There are several scars that I have found that I have to ask myself "now, how did I get that one…" then rack my brain and try and figure out how I got injured. Others I know I got, but have a tough time trying to find: such as the laceration on my left forearm– the only place I ever got stitches.

I was working at Knaack Manufacturing helping form job boxes. I was assisting the break-press operator with lifting the box top while it was being bent. I must have dropped my arms at some point, because I did not notice that I was cut until I started to lift the next piece, and saw the blood dripping down my arm. I am sure that if this were any other cut, I would not have to have stitches. But, since I was working with metal, it was required. For the longest time, I kept thinking that it was my right arm that was injured, since that was the arm closest to the piece. Interestingly, it was not the arm closest to the piece, but the other one– which probably explains why I could not find it on my right arm.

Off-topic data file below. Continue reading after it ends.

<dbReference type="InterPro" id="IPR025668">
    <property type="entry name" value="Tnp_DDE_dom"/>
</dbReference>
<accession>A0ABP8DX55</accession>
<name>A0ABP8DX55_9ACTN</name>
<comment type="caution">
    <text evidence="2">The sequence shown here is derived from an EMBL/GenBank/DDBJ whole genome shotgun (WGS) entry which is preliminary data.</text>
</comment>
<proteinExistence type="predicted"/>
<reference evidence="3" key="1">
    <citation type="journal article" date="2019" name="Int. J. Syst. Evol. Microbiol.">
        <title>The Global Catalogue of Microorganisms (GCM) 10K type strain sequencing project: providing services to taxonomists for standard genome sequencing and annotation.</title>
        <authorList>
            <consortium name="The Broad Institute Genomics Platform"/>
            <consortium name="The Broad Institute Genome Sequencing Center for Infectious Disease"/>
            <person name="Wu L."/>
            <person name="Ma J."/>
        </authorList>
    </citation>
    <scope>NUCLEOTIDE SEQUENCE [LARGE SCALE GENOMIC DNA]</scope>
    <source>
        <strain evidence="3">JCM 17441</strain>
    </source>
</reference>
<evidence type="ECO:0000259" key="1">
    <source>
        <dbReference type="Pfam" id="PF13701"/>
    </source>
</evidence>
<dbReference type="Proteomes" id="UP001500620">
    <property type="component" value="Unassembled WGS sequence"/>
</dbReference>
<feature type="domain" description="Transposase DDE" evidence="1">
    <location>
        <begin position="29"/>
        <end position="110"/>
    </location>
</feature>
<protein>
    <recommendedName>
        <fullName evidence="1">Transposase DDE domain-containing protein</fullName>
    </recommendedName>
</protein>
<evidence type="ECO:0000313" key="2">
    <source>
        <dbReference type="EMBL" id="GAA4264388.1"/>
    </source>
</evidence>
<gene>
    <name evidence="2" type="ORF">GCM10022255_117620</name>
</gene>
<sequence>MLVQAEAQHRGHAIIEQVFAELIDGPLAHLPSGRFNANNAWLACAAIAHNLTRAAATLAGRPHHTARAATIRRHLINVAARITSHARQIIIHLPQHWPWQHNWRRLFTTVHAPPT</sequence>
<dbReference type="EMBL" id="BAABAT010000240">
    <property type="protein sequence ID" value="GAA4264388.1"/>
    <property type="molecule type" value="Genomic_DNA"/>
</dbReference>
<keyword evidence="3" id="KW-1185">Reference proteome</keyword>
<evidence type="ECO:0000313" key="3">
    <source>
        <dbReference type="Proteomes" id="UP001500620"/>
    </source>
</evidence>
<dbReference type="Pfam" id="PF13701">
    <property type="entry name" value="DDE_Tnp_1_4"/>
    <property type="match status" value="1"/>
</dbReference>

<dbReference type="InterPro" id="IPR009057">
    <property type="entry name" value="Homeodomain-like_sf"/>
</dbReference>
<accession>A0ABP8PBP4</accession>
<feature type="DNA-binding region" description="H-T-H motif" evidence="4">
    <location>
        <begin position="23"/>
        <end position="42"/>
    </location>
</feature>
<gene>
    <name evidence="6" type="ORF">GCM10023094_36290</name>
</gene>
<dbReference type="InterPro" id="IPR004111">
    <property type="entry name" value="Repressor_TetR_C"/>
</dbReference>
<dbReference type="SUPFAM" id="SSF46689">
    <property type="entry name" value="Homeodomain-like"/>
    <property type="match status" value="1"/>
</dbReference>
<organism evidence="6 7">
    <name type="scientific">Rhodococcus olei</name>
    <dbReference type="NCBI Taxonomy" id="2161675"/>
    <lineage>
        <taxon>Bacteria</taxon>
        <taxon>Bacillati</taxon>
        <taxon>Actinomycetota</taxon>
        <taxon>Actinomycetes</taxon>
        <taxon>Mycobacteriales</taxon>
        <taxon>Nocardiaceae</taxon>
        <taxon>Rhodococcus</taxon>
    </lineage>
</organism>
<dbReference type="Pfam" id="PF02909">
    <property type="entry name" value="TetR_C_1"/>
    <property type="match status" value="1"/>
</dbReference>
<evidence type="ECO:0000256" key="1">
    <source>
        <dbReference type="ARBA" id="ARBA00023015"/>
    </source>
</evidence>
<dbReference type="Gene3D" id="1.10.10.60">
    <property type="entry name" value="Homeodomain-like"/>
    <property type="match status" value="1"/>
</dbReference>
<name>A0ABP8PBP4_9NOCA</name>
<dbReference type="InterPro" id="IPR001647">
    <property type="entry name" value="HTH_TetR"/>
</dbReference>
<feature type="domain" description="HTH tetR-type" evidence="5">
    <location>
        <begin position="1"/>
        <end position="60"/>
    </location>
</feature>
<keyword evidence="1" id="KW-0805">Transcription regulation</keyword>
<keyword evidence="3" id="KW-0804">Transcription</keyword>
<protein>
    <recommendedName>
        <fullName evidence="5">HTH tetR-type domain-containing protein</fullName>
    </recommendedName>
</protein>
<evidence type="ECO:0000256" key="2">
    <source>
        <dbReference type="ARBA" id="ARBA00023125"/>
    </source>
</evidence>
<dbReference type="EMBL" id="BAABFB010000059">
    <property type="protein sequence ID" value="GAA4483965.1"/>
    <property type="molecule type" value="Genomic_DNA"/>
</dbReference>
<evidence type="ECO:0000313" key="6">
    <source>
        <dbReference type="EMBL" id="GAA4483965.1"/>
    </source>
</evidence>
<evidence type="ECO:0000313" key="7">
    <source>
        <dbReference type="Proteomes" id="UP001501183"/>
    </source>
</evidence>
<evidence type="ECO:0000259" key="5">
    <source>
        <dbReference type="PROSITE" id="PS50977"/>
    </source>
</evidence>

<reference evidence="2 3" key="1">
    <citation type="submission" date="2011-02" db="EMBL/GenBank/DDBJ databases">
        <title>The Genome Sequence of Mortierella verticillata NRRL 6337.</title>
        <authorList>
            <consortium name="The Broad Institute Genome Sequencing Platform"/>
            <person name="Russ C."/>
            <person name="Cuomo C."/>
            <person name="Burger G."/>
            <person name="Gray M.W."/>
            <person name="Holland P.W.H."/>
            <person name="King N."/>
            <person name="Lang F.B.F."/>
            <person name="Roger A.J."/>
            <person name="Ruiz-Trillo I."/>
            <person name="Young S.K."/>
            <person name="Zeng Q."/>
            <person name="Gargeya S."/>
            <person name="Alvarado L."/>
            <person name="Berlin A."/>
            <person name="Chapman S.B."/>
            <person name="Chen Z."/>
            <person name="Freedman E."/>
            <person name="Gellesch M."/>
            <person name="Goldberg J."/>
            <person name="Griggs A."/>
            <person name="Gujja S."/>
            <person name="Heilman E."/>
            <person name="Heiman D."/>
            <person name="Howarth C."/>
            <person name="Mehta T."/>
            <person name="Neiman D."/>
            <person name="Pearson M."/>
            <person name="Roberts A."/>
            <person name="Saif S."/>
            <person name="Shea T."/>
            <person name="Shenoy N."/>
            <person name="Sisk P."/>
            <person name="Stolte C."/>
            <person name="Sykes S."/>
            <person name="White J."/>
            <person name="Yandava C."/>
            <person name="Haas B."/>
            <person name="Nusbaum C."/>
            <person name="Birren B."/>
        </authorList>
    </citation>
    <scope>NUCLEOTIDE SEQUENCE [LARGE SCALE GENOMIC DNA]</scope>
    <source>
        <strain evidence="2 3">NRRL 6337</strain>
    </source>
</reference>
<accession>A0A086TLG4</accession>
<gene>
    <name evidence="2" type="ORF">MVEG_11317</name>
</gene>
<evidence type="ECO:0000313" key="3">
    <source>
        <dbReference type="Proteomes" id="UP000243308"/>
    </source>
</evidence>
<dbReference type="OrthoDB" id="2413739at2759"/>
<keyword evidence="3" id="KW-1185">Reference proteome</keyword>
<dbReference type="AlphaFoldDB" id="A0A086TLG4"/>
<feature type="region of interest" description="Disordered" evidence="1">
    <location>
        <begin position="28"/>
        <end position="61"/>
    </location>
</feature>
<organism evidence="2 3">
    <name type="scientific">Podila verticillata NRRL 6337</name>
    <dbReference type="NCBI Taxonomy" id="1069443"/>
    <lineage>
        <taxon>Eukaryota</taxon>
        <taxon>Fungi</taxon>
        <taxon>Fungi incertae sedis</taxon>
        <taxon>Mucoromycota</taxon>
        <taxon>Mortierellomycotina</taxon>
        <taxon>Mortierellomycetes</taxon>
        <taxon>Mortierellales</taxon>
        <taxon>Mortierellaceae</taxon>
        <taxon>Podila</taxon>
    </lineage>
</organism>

Much like the tree in the forest; if a scar cannot be seen– did the injury ever occur? I sure hope not because there are some injuries that I felt a scar should be visible, but went away. But, even though there is not visible scar, the story still remains. Like the time that I was playing baseball in a neighbors back yard in my bare feet and overran first base only to slip on a plastic drain pipe and cut my foot from the base of the big toe up through the heel. A great looking cut, but it actually went away in about 3 weeks (probably because most of the cut was through the callous skin).

The best scars are those that when you look at, you either guess wrong, or can't figure out how such a scar was formed. The next time I'm in sandals, I'll show you the one on my right ankle and ask you how you think I got it.

It is our scars– as well as our experiences that cause them that define our being. Having a scar allows us to reflect on our experiences and know that we are able to recover from our injuries and tell the tale.